You've Come a Long Way, Baby: Women, Politics, and Popular Culture

You've Come a Long Way, Baby: Women, Politics, and Popular Culture

You've Come a Long Way, Baby: Women, Politics, and Popular Culture

You've Come a Long Way, Baby: Women, Politics, and Popular Culture


The landmark 2008 presidential and vice presidential campaigns of Hillary Clinton and Sarah Palin brought the role of women in American leadership into sharper focus than ever before. These women and others such as Nancy Pelosi and Katie Couric who are successful in traditionally male-dominated fields, demonstrate how women's roles have changed in the last thirty years. In the past, the nightly news was anchored by male journalists, presidential cabinets were composed solely of male advisors, and a female presidential candidate was an idea for the distant future, but the efforts of dedicated reformers have changed the social landscape. The empowerment of women is not limited to the political sphere, but is also echoed by the portrayal of women in film, television, magazines, and literature. You've Come a Long Way, Baby: Women, Politics, and Popular Cultureinvestigates the role of popular culture in women's lives. Framed by discussions of contemporary feminism, the volume examines gender in relation to sexuality, the workplace, consumerism, fashion, politics, and the beauty industry. In analyzing societal depictions of women, editor Lilly J. Goren and an impressive list of contributors illustrate how media reflects and shapes the feminine sense of power, identity, and the daily challenges of the twenty-first century. Along with a discussion of women in politics, various contributors examine a range of gender-related issues from modern motherhood and its implications for female independence to the roles of women and feminism in pop music. In addition, Natalie Fuehrer Taylor outlines the evolution of women's magazines from Ladies' Home Journal to Cosmopolitan. The impact of television and literature on body image issues is also explored by Linda Beail, who draws on trendy chick lit phenomena such as Gossip Girl and Sex and the City, and Emily Askew, who analyzes the effects of image transformation in programs such as The Swan and Extreme Makeover. As comprehensive as it is accessible,You've Come a Long Way, Babyis a practical guide to understanding modern gender roles. In tracing the different ways in which femininity is constructed and viewed, the book demonstrates how women have reclaimed traditionally domestic activities that include knitting, gardening, and cooking, as well as feminine symbols such as Barbie dolls, high heels, and lipstick. Though the demand for and pursuit of gender equality opened many doors, the contributors reveal that fictional women's roles are often at odds with the daily experiences of most women. By employing an open approach rather than adhering to a single, narrow theory,You've Come a Long Way, Babyappeals not only to scholars and students of gender studies but to anyone interested in confronting the struggles and celebrating the achievements of women in modern society.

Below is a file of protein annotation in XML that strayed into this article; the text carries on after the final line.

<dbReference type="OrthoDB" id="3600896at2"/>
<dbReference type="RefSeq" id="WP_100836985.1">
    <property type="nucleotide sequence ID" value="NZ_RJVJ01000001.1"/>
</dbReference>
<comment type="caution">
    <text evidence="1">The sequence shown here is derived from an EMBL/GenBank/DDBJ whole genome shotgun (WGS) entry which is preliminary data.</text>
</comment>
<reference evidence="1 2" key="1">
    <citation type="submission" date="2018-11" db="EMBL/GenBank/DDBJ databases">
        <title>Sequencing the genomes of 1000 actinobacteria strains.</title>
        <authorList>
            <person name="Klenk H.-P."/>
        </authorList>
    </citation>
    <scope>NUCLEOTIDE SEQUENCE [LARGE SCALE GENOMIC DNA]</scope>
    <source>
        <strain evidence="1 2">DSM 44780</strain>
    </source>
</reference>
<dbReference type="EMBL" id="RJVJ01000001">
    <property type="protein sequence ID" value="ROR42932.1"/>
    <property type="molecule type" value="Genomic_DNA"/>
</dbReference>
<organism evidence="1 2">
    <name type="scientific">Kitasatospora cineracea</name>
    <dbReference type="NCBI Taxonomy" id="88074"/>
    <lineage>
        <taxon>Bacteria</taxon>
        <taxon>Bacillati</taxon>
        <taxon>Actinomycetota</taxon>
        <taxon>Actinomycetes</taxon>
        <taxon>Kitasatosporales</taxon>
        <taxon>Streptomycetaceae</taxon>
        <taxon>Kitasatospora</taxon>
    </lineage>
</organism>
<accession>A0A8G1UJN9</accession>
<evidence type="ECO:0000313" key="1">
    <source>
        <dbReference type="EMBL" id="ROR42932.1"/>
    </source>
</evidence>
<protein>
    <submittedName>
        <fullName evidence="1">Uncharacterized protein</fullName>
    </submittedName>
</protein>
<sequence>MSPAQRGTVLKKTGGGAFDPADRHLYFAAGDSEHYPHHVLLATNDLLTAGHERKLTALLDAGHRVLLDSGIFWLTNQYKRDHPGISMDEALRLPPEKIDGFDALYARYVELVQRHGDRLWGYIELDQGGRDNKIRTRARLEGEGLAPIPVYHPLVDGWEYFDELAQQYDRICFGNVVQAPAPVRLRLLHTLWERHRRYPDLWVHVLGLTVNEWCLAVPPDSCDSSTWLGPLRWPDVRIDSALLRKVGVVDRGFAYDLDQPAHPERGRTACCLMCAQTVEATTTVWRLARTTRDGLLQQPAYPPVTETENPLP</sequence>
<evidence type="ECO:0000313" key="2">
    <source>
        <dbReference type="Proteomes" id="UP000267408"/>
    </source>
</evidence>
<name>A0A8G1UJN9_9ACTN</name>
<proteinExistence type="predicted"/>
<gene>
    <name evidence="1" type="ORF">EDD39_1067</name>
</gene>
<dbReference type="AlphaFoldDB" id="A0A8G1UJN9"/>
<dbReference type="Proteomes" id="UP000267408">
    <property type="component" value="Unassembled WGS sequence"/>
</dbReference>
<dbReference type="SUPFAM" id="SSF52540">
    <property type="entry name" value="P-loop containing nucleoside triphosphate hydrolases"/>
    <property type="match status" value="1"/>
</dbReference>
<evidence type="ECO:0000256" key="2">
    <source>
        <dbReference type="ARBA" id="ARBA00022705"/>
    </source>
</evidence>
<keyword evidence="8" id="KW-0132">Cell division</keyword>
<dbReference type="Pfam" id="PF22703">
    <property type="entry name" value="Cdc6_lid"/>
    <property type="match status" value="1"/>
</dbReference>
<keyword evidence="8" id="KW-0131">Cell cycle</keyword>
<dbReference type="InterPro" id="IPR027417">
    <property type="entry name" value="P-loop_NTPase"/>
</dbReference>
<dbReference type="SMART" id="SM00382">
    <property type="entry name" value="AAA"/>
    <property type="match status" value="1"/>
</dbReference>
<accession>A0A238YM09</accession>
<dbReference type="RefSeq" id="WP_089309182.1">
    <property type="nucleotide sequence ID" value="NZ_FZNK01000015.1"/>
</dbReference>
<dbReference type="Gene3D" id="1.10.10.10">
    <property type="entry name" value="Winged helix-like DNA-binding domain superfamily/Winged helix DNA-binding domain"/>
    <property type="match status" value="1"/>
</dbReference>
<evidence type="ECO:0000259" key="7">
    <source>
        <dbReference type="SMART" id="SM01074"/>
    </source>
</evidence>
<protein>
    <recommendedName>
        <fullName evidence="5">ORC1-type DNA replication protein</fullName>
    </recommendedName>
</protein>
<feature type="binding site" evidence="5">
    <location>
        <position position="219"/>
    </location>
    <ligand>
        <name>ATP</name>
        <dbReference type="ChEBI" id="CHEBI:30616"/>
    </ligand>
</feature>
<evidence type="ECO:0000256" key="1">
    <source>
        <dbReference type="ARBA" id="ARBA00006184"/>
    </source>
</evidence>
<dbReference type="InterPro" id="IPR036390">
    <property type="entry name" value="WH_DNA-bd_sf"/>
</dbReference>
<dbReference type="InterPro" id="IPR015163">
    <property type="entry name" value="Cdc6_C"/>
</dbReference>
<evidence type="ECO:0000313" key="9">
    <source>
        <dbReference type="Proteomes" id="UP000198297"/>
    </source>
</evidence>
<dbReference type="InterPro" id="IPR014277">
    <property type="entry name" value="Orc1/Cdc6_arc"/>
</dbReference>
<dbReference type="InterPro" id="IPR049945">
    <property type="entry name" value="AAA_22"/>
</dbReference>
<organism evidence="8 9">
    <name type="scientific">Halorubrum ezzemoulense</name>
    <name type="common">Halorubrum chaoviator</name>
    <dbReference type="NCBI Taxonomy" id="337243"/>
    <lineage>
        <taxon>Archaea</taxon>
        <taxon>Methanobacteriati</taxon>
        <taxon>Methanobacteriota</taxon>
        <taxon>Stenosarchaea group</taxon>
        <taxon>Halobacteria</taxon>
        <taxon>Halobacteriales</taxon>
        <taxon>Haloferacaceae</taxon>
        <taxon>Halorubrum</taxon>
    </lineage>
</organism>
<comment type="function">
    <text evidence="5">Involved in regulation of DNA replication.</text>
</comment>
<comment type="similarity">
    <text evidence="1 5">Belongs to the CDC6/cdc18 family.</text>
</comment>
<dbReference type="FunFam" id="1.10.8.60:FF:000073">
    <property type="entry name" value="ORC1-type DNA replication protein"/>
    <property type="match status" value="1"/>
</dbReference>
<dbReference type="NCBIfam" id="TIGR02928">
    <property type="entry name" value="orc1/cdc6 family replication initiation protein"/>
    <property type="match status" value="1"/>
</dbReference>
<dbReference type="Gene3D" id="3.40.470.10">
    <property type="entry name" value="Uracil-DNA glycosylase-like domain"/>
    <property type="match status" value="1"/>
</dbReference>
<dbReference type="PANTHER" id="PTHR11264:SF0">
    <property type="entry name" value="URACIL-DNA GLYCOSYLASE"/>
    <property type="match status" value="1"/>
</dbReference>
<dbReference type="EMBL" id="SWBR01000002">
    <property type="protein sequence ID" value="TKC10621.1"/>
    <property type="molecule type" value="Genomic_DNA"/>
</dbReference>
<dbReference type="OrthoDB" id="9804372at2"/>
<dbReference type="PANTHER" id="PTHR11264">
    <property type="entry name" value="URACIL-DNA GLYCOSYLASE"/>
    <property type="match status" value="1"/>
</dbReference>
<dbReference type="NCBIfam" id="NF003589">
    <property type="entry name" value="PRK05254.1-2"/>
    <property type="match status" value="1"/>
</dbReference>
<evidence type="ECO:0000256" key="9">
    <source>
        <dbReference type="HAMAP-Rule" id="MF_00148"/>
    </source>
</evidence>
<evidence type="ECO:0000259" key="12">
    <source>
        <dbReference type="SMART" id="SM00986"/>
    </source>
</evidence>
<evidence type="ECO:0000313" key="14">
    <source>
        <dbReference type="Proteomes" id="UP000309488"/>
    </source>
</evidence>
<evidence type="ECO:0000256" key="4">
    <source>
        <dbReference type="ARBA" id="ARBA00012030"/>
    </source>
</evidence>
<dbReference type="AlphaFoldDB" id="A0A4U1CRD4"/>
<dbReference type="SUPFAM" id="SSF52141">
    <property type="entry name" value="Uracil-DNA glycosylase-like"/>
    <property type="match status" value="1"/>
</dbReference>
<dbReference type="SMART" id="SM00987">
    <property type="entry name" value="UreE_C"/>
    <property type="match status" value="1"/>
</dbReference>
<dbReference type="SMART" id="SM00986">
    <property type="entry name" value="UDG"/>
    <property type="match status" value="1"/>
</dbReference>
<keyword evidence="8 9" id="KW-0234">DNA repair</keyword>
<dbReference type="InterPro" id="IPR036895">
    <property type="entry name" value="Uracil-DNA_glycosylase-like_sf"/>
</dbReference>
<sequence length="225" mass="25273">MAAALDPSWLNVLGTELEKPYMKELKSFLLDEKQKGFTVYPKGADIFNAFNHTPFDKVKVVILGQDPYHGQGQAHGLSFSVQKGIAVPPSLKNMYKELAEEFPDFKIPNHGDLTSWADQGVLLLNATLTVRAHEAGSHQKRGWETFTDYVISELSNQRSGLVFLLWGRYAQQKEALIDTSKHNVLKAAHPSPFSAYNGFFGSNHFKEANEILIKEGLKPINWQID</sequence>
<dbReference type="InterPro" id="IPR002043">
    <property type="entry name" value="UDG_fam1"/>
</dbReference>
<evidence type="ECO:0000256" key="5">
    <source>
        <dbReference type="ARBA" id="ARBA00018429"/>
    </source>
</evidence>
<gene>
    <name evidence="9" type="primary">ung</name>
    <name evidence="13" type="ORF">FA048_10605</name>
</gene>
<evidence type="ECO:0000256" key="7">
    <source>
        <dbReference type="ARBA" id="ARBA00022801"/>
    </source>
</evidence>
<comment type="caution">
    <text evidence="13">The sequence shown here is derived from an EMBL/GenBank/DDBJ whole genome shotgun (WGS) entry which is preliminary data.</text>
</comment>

Linda Beail and Lilly J. Goren

It was an interesting experience to be working on this book during the 2008 primary season. Whatever one’s politics, the historic runs of Senator Hillary Rodham Clinton and Senator Barack Obama for the Democratic presidential nomination led to quite a few conversations about both race and gender in the United States, especially as culturally consumed through the media. This primary season prompted more public discussions about second- and third-wave feminism, postfeminism, the absence of feminism, misogyny, gender, racial and sexual discrimination, and so forth than have been heard in quite some time.

As Senator Clinton concluded her campaign, an explicit discussion between second-wave feminists (Clinton supporters) and third-wave feminists (Obama supporters) blossomed, more thoughtfully and in more depth on the Internet than in most other media outlets, but this discussion was certainly not absent from television and radio news coverage, magazines, or newspapers. Prior to 2008, most of these conversations took place in the realm of academic conferences and books published by university presses—and there is certainly nothing wrong with these outlets. But the fact that these issues were suddenly front and center in analyzing the outcome of the presidential nomination process suggests how important they have become.

Just perusing the home pages of the major political Web sites, one finds countless analyses and counteranalyses of the role of women and feminism in the 2008 election season. It seems that feminism (in a variety of forms) has returned to our popular consciousness. Perhaps it never left, but it had been buried or shunted aside as something for only academics to study. Now we have just witnessed the highest-profile experience with feminism this . . .

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